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housing was adopted (Culhane, 1992). Similarly, Wong, Culhane, and Kuhn
(1997) found a very low readmission rate (7.6%) among families discharged from
shelter in New York City when they received subsidized housing. Shinn et al.
(1998) found that New York City families who lived in subsidized housing were
less likely to enter shelter in the first place than other families in the public assis-
tance caseload. Further, subsidized housing was very nearly both necessary and
sufficient to stabilize formerly homeless families. Five years after entering shelter,
families who received subsidized housing were slightly more likely to have apart-
ments of their own than were a random sample of the public assistance caseload
who had never been homeless (97% vs. 92%), and the two groups were equally
likely to be stable, defined as having been in one's own apartment without a move
for at least a year (80% in both groups). Very few of the formerly homeless families
received services other than subsidized housing (certainly they were not part of
special case management programs). On the other hand, formerly homeless fami-
lies who did not receive subsidized housing were very unlikely to be stable at the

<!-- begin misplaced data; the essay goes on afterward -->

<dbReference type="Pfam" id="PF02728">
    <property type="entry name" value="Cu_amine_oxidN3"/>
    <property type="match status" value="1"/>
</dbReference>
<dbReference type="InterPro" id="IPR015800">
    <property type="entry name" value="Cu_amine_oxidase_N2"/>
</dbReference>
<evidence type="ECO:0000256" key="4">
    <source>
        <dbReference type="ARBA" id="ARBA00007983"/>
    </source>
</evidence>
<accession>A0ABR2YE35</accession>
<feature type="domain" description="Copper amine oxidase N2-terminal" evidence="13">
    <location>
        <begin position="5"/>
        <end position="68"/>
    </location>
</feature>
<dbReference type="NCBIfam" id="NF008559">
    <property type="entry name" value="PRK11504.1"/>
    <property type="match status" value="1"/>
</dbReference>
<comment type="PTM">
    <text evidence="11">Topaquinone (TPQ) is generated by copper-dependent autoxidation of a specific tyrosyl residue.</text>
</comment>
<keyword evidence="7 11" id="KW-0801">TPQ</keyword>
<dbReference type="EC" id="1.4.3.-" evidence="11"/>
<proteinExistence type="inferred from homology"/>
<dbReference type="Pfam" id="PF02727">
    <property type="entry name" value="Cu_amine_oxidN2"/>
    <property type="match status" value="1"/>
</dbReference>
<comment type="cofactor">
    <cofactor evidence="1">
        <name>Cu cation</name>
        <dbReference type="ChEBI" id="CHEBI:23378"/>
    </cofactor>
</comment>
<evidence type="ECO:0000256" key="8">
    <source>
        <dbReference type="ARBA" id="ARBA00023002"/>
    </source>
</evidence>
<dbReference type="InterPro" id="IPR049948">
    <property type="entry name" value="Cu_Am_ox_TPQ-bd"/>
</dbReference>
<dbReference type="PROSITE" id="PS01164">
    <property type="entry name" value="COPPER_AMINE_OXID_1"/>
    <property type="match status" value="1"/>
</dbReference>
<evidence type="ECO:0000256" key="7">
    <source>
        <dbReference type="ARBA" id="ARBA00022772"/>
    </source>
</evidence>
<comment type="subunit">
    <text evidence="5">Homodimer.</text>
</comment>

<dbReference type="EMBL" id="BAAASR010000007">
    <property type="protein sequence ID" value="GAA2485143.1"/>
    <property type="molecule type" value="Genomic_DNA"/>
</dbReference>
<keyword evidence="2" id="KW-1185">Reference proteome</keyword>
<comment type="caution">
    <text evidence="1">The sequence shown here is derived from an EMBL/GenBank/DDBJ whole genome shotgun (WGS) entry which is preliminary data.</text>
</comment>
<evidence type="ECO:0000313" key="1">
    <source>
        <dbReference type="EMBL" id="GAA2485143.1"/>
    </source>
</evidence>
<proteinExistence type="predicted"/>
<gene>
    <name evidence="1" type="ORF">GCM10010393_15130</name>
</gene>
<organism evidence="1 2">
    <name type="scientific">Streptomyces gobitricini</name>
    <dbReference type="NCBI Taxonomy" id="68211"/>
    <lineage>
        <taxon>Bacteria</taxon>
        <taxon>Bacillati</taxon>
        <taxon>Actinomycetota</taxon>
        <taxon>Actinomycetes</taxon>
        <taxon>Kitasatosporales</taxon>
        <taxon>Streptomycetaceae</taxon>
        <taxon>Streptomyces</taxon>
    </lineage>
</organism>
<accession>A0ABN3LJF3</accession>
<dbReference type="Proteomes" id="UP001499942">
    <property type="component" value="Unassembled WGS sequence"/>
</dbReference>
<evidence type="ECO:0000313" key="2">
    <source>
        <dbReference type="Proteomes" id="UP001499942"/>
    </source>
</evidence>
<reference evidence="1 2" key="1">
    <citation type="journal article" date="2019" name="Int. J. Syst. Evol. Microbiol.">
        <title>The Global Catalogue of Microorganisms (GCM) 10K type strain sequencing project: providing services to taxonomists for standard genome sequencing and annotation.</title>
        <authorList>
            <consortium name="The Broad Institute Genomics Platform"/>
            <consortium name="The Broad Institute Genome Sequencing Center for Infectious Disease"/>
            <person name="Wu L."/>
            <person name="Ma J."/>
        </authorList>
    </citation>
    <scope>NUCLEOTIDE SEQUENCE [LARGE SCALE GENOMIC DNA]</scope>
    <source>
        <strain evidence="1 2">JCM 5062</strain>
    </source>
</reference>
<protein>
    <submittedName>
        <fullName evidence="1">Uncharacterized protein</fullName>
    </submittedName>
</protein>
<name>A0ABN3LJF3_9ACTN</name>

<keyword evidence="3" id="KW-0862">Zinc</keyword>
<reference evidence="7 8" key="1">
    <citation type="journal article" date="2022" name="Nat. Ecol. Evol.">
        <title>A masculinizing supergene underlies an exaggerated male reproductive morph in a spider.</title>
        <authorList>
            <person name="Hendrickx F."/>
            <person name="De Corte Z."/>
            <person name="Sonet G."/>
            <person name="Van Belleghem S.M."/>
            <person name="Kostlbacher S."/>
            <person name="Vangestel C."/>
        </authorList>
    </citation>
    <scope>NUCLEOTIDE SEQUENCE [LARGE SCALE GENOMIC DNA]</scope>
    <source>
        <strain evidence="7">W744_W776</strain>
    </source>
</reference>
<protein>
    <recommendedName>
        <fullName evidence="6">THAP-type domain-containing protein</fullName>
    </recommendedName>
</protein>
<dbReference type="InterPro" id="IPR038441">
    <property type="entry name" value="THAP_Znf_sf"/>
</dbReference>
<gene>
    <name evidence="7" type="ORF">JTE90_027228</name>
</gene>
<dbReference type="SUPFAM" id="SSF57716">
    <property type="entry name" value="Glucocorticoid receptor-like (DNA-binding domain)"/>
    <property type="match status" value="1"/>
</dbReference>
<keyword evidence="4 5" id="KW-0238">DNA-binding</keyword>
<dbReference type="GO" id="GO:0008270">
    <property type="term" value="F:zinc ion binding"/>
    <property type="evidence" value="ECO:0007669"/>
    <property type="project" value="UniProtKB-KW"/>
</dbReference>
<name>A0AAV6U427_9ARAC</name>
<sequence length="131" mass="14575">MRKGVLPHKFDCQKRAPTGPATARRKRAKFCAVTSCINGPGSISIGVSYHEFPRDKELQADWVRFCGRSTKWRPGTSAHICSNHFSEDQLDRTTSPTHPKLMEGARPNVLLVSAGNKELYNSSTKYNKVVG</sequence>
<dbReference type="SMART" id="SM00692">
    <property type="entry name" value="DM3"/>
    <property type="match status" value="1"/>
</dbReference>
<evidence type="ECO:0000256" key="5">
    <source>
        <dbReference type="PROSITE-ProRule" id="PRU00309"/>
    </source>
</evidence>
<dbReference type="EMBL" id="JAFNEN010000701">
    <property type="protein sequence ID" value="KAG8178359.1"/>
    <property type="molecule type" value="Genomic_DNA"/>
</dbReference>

end of 5 years (38% in own apartment, 18% stable).
Although a variety of factors predicted which families in the public assistance
caseload would enter shelter in the first place, only receipt of subsidized housing
made any substantial contribution to the prediction of stability at follow-up.
Among formerly homeless families, the odds of stability increased 20-fold for
households who received housing subsidies, compared to those who did not.
Factors that were unrelated to stability, in the context of subsidized housing,
included mental illness, substance abuse, health problems, history of incarceration,
education, work history, various features of the respondent's childhood (disruptive
family experiences, growing up in poverty, teen pregnancy), domestic violence,
and strength of personal network, although some of these factors were associated
with initial shelter entry (Shinn et al., 1998).
Thus, solutions to homelessness
need not counteract every "cause." Factors that are easily destabilizing in the infor-
mal or shadow housing market (the varieties of doubling up) are much less critical
when one has a secure place of one's own.
In New York city, it is worth noting, the mechanism of that security was an
arrangement that typically paid families' housing subsidies (and the base rent as
well) directly to landlords. Thus, families could not delay rent payments to meet
other needs. It is not clear whether families would have been as stable 5 years later
if subsidies and base rent payments were more fungible. That experiment has not
been tried. Lindblom (1996, p. 193) suggested additional advantages to voluntary
Shinn, Baumohl, and Hopper
Shinn et al. (1998) looked for, but did not find, evidence of selection bias between those who did
and did not receive subsidized housing. Stojanovic, Weitzman, Shinn, Labay, and Williams (1999)
found that families (in the same study) who left subsidized housing did so primarily because of serious
building problems or safety issues (rats, fire or other disaster, condemnation, or the building's failure to
pass a Section 8 inspection).